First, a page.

Tips For Lasting Longer In The Workplace
Growing older in the workforce can keep you consistently on the edge of your seat. You may find yourself thinking that each day may be your last at the organization, or that any misstep, however small, could be the reason the company chooses to let you go.
However, there is a more positive spin you could put on your advanced years in the office: You’ve lasted this long in your industry for a reason.
Rather than dwelling on your time in the workforce running out, think about how many skills you’ve amassed through the years, and how you’ve been a survivor in the workforce this long.
By creating a positive spin on your life at work you will be giving yourself a confidence boost. Not only will that have a positive impact on you, but also the more confident you are about your skills and your career as a whole, the more your co-workers and managers will see you as indispensable. Confidence and skillset are large reasons for keeping employees, well, employed.
By creating a narrative about your advanced years in the work world that is more positive, you can change the way people see you. That can help alter your career future, and keep it intact longer.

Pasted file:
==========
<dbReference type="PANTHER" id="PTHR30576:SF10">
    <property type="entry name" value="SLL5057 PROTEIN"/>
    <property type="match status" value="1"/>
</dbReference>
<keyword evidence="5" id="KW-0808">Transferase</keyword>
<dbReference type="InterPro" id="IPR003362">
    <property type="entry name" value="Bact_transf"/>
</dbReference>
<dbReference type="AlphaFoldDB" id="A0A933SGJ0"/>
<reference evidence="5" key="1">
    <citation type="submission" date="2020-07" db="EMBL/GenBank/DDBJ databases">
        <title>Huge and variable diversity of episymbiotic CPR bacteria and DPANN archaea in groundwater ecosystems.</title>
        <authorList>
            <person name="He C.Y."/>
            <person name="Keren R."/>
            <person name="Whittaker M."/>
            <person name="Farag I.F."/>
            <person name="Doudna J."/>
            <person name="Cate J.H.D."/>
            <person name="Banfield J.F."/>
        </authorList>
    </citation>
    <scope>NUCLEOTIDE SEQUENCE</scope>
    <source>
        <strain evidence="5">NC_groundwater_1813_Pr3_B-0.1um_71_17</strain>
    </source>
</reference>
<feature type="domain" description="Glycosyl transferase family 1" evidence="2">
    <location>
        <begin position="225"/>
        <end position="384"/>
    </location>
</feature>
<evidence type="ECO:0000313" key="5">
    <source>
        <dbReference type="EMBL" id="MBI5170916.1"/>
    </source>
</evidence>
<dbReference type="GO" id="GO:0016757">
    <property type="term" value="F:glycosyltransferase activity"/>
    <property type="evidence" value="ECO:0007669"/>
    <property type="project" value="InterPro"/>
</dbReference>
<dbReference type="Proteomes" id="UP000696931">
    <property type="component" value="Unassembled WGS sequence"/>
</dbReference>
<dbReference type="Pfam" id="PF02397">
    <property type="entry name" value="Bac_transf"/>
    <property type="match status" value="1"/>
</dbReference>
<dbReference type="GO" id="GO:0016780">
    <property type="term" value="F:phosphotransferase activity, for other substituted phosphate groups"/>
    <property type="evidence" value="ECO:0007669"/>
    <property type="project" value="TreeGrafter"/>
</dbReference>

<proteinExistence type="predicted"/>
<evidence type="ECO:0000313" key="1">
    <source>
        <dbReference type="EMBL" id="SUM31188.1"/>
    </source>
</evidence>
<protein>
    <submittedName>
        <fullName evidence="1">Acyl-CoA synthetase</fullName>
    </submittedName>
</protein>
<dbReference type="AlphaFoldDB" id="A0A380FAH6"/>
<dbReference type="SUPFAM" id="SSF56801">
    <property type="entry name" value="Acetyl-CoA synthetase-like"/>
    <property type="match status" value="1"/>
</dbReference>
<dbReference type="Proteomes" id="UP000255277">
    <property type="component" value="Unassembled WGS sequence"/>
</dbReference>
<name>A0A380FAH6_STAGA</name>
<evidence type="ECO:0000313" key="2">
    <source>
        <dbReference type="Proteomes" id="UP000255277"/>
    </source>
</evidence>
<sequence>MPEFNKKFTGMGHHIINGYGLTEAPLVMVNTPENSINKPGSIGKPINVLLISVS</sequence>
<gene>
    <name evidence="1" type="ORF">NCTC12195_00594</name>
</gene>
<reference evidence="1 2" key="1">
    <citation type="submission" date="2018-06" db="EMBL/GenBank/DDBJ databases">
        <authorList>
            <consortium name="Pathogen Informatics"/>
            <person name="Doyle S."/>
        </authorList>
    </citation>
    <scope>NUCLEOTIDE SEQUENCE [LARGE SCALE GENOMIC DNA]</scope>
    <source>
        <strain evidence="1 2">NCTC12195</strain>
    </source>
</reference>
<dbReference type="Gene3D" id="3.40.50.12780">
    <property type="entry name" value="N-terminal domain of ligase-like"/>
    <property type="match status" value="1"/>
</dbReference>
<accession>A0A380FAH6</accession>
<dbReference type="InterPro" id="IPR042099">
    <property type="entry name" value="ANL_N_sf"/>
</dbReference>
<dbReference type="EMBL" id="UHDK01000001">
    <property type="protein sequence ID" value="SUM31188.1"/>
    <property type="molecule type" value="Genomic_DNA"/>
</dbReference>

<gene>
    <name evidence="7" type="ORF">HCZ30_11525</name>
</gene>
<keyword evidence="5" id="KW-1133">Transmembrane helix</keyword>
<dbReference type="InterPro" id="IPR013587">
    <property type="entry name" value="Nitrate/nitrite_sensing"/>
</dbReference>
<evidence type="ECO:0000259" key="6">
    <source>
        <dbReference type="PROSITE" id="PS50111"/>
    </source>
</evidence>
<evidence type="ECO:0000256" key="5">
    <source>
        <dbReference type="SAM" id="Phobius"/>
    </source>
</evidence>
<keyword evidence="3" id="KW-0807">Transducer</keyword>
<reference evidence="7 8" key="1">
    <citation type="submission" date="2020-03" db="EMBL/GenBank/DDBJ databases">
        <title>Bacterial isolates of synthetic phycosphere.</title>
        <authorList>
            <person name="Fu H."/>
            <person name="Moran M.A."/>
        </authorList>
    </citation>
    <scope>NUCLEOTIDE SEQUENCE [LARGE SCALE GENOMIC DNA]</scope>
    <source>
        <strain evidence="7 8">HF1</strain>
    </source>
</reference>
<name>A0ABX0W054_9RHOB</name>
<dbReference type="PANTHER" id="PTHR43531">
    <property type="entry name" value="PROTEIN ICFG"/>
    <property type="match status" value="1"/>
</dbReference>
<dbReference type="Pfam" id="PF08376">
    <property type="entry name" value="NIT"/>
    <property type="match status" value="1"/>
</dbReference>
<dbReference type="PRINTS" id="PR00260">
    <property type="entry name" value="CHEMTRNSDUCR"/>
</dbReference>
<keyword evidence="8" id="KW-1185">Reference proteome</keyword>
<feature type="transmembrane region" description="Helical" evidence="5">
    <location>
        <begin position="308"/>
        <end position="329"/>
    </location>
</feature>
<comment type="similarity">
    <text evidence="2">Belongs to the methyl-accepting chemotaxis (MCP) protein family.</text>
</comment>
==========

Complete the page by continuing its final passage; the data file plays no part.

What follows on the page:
Tips For Lasting Longer in the Workplace:
Strive For Wins
Constantly strive for wins, and don’t slow down. Many people think that a way to keep ageism at bay is to arrive at work earlier, and to stay at work later to prove they are serious about keeping their job. However, you will make more of an impact against ageist firing practices by working smarter rather than longer. Strive for wins, not hours worked.
The more often you are able to tell your manager about a positive win you have secured, the more you will become an indispensable part of the team – one who can work hours that best fit your work-life balance.
Don’t stress, and if you do, don’t show it. Managers will be more likely to keep you around longer if you act like the wins you are getting come naturally. You will seem like the obvious choice to have in the office versus letting you go for someone who will struggle more in the role.
Let it shine through that your abilities in your role come naturally to you, you’ll find you are better appreciated in the office because of it.
Bring something new to the table each week. Whether it’s a tip on how to be more efficient as a team, or a conversation about a new technology on the market, it’s important to prove that you are constantly learning, and that you want to better others along with yourself. Share your findings at the lunch table, in a weekly email communication, or in a digital team conversation channel.
Everyone wants to learn new things, but sometimes busy schedules get in the way. By being the one who brings new ideas to work, you will become the one sharing news that can spark ideas in others, and your organization will appreciate that.